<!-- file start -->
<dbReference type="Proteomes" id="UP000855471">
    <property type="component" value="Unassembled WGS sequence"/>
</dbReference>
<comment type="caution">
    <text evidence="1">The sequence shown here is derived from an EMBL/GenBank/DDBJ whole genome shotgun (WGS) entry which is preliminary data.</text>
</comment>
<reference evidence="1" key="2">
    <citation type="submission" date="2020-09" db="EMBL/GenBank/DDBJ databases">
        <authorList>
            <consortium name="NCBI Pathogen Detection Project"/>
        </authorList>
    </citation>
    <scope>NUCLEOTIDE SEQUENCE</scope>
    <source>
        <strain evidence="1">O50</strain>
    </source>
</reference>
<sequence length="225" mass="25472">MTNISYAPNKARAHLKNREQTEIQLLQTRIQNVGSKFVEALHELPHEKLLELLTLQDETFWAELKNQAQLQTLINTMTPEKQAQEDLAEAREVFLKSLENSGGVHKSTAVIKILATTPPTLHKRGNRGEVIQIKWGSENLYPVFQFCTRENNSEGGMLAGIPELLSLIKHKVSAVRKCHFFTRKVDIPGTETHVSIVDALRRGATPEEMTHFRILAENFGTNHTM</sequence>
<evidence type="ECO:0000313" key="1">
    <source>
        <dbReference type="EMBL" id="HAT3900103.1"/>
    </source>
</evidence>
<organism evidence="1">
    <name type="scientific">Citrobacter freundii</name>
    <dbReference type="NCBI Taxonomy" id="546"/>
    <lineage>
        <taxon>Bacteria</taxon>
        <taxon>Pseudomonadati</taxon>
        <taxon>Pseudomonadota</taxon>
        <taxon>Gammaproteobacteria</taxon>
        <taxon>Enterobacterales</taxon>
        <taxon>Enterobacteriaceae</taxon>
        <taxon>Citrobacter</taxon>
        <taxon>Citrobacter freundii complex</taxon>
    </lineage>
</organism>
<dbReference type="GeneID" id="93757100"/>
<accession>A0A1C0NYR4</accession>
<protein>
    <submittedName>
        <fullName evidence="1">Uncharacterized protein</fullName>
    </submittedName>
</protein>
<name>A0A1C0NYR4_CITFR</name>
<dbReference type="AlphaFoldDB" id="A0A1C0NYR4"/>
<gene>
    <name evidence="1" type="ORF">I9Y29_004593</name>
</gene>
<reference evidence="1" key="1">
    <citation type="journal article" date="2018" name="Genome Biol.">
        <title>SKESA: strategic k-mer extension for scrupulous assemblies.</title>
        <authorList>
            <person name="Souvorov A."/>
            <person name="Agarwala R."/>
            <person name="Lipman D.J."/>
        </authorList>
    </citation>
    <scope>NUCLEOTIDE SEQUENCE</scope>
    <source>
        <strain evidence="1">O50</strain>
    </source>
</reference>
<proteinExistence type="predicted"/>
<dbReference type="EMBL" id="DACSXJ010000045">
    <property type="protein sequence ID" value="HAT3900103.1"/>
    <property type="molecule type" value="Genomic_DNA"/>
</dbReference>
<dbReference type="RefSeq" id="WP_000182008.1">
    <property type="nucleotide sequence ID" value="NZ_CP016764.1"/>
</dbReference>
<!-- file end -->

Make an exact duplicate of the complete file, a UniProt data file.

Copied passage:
<dbReference type="Proteomes" id="UP000855471">
    <property type="component" value="Unassembled WGS sequence"/>
</dbReference>
<comment type="caution">
    <text evidence="1">The sequence shown here is derived from an EMBL/GenBank/DDBJ whole genome shotgun (WGS) entry which is preliminary data.</text>
</comment>
<reference evidence="1" key="2">
    <citation type="submission" date="2020-09" db="EMBL/GenBank/DDBJ databases">
        <authorList>
            <consortium name="NCBI Pathogen Detection Project"/>
        </authorList>
    </citation>
    <scope>NUCLEOTIDE SEQUENCE</scope>
    <source>
        <strain evidence="1">O50</strain>
    </source>
</reference>
<sequence length="225" mass="25472">MTNISYAPNKARAHLKNREQTEIQLLQTRIQNVGSKFVEALHELPHEKLLELLTLQDETFWAELKNQAQLQTLINTMTPEKQAQEDLAEAREVFLKSLENSGGVHKSTAVIKILATTPPTLHKRGNRGEVIQIKWGSENLYPVFQFCTRENNSEGGMLAGIPELLSLIKHKVSAVRKCHFFTRKVDIPGTETHVSIVDALRRGATPEEMTHFRILAENFGTNHTM</sequence>
<evidence type="ECO:0000313" key="1">
    <source>
        <dbReference type="EMBL" id="HAT3900103.1"/>
    </source>
</evidence>
<organism evidence="1">
    <name type="scientific">Citrobacter freundii</name>
    <dbReference type="NCBI Taxonomy" id="546"/>
    <lineage>
        <taxon>Bacteria</taxon>
        <taxon>Pseudomonadati</taxon>
        <taxon>Pseudomonadota</taxon>
        <taxon>Gammaproteobacteria</taxon>
        <taxon>Enterobacterales</taxon>
        <taxon>Enterobacteriaceae</taxon>
        <taxon>Citrobacter</taxon>
        <taxon>Citrobacter freundii complex</taxon>
    </lineage>
</organism>
<dbReference type="GeneID" id="93757100"/>
<accession>A0A1C0NYR4</accession>
<protein>
    <submittedName>
        <fullName evidence="1">Uncharacterized protein</fullName>
    </submittedName>
</protein>
<name>A0A1C0NYR4_CITFR</name>
<dbReference type="AlphaFoldDB" id="A0A1C0NYR4"/>
<gene>
    <name evidence="1" type="ORF">I9Y29_004593</name>
</gene>
<reference evidence="1" key="1">
    <citation type="journal article" date="2018" name="Genome Biol.">
        <title>SKESA: strategic k-mer extension for scrupulous assemblies.</title>
        <authorList>
            <person name="Souvorov A."/>
            <person name="Agarwala R."/>
            <person name="Lipman D.J."/>
        </authorList>
    </citation>
    <scope>NUCLEOTIDE SEQUENCE</scope>
    <source>
        <strain evidence="1">O50</strain>
    </source>
</reference>
<proteinExistence type="predicted"/>
<dbReference type="EMBL" id="DACSXJ010000045">
    <property type="protein sequence ID" value="HAT3900103.1"/>
    <property type="molecule type" value="Genomic_DNA"/>
</dbReference>
<dbReference type="RefSeq" id="WP_000182008.1">
    <property type="nucleotide sequence ID" value="NZ_CP016764.1"/>
</dbReference>